Nordic electricity retreated along with German power and carbon prices, even as colder weather was forecast for some parts of Europe.
Nordic power for next quarter fell as much as 1.1 percent to 35.40 euros ($47.59) a megawatt-hour on Nasdaq OMX Group Inc.’s energy exchange in Oslo and was at 35.55 euros at 2:29 p.m. Electricity for next month declined as much as 1.1 percent to 40.65 euros and later traded at 40.75 euros.
Baseload German day-ahead power, for delivery around the clock, slid as much as 19 percent as Meteologica SA predicted wind generation would climb to about a record 25,000 megawatts tomorrow. The contract fell as much as 6.25 euros to 26.25 euros a megawatt-hour and was at 27.50 euros at 2:31 p.m. Berlin time, according to broker data compiled by Bloomberg.
“Even with a cold spell, Nordic power can’t rise as long as Germany puts a lid on prices,” Phong Le, a senior trader at Danish energy trading company Energi Danmark A/S, said today by phone from Aarhus, Denmark.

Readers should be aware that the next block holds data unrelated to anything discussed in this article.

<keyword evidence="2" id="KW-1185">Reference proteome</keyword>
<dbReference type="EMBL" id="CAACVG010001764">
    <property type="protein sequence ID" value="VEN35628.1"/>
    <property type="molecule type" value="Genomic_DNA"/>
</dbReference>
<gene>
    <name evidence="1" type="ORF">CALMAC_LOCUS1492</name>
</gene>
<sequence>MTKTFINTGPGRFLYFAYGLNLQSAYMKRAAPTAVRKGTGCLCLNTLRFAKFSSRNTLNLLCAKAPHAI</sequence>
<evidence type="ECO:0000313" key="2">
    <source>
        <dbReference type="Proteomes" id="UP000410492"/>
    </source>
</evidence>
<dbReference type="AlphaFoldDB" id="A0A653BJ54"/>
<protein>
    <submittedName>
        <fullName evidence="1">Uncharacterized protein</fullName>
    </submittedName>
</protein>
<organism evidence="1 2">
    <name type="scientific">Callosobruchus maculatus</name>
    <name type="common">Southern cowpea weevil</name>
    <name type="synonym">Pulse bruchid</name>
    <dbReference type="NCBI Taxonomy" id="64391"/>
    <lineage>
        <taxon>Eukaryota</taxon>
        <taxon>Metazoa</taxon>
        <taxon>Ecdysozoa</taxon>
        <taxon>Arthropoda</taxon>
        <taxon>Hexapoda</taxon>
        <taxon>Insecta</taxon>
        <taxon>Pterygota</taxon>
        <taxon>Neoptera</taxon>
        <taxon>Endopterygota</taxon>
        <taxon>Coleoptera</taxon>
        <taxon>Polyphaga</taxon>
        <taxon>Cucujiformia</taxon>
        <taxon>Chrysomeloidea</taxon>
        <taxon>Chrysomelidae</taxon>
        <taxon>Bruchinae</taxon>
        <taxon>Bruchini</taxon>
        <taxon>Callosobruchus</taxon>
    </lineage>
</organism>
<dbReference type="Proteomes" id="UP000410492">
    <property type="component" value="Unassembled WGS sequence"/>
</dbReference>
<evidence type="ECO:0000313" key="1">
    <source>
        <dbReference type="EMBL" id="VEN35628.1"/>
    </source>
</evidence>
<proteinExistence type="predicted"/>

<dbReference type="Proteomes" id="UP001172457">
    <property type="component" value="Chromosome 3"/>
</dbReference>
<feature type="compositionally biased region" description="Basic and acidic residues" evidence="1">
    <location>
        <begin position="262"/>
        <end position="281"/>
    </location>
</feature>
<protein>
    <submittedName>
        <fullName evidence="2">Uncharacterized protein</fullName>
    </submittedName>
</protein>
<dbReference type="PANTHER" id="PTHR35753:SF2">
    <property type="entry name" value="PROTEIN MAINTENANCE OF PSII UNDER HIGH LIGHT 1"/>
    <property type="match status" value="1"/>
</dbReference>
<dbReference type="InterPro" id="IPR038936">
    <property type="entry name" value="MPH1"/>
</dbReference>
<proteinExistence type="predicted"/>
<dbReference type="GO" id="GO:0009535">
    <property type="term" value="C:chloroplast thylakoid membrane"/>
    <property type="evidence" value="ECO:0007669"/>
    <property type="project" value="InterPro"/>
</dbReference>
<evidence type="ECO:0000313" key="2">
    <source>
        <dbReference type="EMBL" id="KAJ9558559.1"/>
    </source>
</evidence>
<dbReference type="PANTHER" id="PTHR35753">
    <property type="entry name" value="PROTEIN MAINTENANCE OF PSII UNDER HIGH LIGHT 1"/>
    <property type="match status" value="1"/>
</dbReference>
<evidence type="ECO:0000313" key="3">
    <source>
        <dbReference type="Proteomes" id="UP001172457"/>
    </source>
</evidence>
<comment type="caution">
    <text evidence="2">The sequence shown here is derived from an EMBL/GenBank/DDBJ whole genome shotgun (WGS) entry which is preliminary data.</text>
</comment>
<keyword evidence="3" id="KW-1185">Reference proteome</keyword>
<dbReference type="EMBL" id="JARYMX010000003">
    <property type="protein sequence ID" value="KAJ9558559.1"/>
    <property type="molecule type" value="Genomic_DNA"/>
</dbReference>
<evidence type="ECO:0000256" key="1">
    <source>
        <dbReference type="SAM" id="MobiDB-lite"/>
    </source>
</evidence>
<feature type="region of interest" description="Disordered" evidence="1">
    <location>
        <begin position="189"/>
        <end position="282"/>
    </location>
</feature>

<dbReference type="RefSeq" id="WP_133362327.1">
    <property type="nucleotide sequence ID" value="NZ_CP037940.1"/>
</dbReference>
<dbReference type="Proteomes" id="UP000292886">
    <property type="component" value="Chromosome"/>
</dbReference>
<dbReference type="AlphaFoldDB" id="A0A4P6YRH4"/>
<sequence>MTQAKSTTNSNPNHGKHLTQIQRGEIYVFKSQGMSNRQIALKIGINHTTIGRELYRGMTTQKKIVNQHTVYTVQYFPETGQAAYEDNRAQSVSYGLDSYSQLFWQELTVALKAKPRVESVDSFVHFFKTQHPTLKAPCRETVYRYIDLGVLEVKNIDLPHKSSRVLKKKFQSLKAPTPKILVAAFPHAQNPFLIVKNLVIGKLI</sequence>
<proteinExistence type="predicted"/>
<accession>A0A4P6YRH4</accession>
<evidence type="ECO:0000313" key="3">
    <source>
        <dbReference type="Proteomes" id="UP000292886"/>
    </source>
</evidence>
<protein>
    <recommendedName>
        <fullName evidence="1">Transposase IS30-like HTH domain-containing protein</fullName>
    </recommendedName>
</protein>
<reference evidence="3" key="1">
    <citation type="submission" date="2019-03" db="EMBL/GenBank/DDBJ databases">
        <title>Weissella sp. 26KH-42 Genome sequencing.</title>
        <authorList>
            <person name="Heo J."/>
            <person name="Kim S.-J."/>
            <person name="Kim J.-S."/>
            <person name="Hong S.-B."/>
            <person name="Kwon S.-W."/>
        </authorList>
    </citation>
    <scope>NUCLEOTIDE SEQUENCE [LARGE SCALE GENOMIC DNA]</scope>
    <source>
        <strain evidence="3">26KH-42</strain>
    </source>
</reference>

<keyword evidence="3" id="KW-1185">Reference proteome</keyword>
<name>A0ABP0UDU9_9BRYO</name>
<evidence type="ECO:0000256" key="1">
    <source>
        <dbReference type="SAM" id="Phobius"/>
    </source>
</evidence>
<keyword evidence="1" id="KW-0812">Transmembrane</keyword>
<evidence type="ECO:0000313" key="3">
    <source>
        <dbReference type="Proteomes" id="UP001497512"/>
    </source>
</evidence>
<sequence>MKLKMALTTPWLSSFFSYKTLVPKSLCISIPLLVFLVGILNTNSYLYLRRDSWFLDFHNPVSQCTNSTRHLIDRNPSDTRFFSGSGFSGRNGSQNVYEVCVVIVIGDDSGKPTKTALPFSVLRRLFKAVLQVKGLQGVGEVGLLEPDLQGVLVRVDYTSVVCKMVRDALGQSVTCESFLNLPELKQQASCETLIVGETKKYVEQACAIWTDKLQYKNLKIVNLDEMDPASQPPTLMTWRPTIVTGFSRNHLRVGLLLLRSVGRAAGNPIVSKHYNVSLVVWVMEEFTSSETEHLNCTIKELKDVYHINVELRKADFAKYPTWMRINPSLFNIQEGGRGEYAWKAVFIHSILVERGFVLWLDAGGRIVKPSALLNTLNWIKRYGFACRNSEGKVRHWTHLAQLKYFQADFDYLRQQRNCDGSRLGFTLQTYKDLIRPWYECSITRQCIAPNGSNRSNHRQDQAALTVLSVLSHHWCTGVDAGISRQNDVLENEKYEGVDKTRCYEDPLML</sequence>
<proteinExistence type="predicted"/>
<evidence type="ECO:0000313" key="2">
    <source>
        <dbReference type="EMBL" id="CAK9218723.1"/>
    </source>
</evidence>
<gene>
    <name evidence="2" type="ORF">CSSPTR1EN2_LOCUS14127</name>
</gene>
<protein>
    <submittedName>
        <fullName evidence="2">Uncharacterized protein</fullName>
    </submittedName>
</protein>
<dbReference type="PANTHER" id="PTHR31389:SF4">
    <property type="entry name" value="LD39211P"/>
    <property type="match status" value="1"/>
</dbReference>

Low temperatures in Oslo may drop to minus 12 degrees Celsius (10 Fahrenheit) on Feb. 3, from zero today, according to CustomWeather Inc. data on Bloomberg. Temperatures are poised to drop to as low as minus 20 degrees on Feb. 12. Cold weather boosts demand for electric heating.
Carbon permits for December dropped as much as 5.7 percent to 3.94 euros a metric ton before rising to 4.02 euros on the ICE Futures Europe exchange in London.
Nordic power for baseload around-the-clock supply tomorrow will cost 35.58 euros a megawatt-hour on Nasdaq OMX, 3.9 percent lower than yesterday’s price for today, as set in an auction on the Nord Pool Spot AS exchange in Oslo.